July ’22: Yesterday’s Solutions and Tomorrow’s Problems

Thejus Chakravarthy
5 min readJul 29, 2022


You know, sometimes, I really do like humans. Our species seems to be hardwired to have a hard time with perspective. And yet, people expand their perspectives all the time and it is just so damn awesome to see.

Photo by Nathan Dumlao on Unsplash

And my adoration for our species goes all the way back to our progenitors. You know how frustrating it can be when you can’t find the words for something? Like, it’s on the tip of your tongue but you just can’t lock into it? Imagine that but for multiple generations. And our ancestors kept going until our bodies caught up to our minds.

I find beauty in the warts and scars of our silly little hominid species. Projects like these fill me with hope and despair at the same time. Hope that we will find a way, despair that even if we do, we’ll just ignore it because small minds think short term and small scales [1][2]

This adoration, this deep love of the good and the bad of Homo sapiens, is what fuels the frothing rage that consumes me when ever I encounter the argument that people are the problem and not the solution.

Photo by Duy Pham on Unsplash

Something happened in my neck of the global woods and it got me to thinking about the future. See, for most of the totality of our species, trash just kinda laid there and didn’t explode. And soon we’ll have to start cleaning up those dumps because ‘SPLOSIONS!

We have to start solving the problems of the future while dealing with those of us who refuse to address the problems of the the past. Even, and especially, those problems that are still happening.

For example, the idea of feeding the ground up bodies of fish TO other fish is, well, horrific. That said, it’s a logical result of old-style thinking. Fish with short life cycles and rapid reproduction cycles are fed to the ones that take longer to replenish themselves. I can live with that, but the idea that we can’t replace that charnel house with microalgae without debate and discussion reduces me to incoherent screaming.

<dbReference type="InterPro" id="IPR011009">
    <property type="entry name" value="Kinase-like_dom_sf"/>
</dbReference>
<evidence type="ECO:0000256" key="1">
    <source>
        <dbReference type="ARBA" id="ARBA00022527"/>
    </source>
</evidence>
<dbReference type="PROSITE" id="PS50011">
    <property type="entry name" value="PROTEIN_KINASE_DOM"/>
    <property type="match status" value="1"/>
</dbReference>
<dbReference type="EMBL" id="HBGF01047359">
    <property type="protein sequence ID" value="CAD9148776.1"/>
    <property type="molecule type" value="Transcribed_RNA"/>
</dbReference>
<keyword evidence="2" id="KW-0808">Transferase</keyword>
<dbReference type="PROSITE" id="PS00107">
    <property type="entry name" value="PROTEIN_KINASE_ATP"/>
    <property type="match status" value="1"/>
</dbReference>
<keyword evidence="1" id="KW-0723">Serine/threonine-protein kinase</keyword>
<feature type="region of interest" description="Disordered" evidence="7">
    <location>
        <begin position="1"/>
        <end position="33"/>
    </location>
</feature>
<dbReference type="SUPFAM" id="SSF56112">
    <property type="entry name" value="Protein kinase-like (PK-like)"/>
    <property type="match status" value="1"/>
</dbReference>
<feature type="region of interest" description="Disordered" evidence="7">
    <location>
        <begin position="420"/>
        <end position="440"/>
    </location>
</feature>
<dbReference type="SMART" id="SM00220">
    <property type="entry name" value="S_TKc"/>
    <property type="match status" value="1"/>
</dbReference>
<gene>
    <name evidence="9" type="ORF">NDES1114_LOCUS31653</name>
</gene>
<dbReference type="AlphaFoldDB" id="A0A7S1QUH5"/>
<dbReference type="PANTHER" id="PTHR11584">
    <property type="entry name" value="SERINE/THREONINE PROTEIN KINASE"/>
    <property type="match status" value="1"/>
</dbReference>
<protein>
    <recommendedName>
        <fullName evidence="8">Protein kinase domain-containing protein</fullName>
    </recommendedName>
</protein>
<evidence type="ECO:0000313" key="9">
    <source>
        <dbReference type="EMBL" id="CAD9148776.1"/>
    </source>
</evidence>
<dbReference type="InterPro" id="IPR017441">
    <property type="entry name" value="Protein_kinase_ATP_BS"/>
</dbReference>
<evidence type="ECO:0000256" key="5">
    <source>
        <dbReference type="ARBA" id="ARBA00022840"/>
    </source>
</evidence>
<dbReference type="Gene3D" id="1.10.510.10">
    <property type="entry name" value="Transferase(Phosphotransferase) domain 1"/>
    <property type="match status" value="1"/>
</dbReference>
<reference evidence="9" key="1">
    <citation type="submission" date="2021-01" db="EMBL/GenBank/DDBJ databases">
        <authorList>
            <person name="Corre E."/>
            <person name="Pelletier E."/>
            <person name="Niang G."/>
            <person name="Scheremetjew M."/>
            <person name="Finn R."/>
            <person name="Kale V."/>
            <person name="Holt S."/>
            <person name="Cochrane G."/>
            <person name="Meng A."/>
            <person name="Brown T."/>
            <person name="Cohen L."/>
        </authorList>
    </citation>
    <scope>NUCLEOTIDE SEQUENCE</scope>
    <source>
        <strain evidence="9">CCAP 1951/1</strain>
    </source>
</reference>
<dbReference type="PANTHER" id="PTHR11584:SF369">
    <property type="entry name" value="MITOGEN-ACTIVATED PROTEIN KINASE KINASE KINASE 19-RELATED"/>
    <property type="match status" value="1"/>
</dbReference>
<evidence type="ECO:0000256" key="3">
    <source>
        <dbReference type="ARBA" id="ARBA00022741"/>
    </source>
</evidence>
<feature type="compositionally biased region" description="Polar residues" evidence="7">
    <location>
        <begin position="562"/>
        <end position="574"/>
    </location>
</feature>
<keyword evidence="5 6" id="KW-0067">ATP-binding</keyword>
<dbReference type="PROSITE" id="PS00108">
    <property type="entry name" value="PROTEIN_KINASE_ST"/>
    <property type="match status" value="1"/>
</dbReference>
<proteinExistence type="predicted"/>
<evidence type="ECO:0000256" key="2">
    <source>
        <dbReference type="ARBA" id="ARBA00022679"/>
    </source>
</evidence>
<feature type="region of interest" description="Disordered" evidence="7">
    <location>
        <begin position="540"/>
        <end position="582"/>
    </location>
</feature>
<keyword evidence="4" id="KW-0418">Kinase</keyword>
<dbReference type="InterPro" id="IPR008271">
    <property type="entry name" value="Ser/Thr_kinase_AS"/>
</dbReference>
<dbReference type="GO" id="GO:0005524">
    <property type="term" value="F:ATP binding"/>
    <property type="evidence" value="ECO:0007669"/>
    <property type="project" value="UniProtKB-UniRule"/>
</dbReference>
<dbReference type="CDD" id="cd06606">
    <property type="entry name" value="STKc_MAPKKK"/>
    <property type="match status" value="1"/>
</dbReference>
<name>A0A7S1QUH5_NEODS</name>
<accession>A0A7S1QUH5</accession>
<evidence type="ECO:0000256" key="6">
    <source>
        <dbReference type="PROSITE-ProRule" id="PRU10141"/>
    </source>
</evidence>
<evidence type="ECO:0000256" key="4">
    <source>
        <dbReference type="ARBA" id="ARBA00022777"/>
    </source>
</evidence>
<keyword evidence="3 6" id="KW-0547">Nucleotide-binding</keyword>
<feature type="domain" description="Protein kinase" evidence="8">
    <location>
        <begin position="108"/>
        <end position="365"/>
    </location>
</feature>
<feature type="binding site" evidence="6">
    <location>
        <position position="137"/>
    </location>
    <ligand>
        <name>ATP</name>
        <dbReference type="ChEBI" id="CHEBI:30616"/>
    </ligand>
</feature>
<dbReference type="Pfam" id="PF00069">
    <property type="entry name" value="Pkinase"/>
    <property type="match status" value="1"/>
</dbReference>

We could double food production by creating a 24 hour growing cycle. But will that result in fewer starving people? Only in a fairytale. We’ve long past blown past the production level that would result in every last human on the planet having enough food to get chubby with ease. And it’s only the inherent greed and weakness of people with power that allows some to starve while others struggle with their weight.

But most, if not all of that power, resides in history and the past. Colonialism, slavery, and good old fashioned crime is the foundation of most of the most powerful people and systems on the planet. Elon Musk’s empire only exists because his family’s emerald mines horrifically exploited workers in South Africa. And America wouldn’t be the economic juggernaut it is today without some of the most nightmarish campaigns of genocide and slavery the world has ever seen.

Photo by Giammarco on Unsplash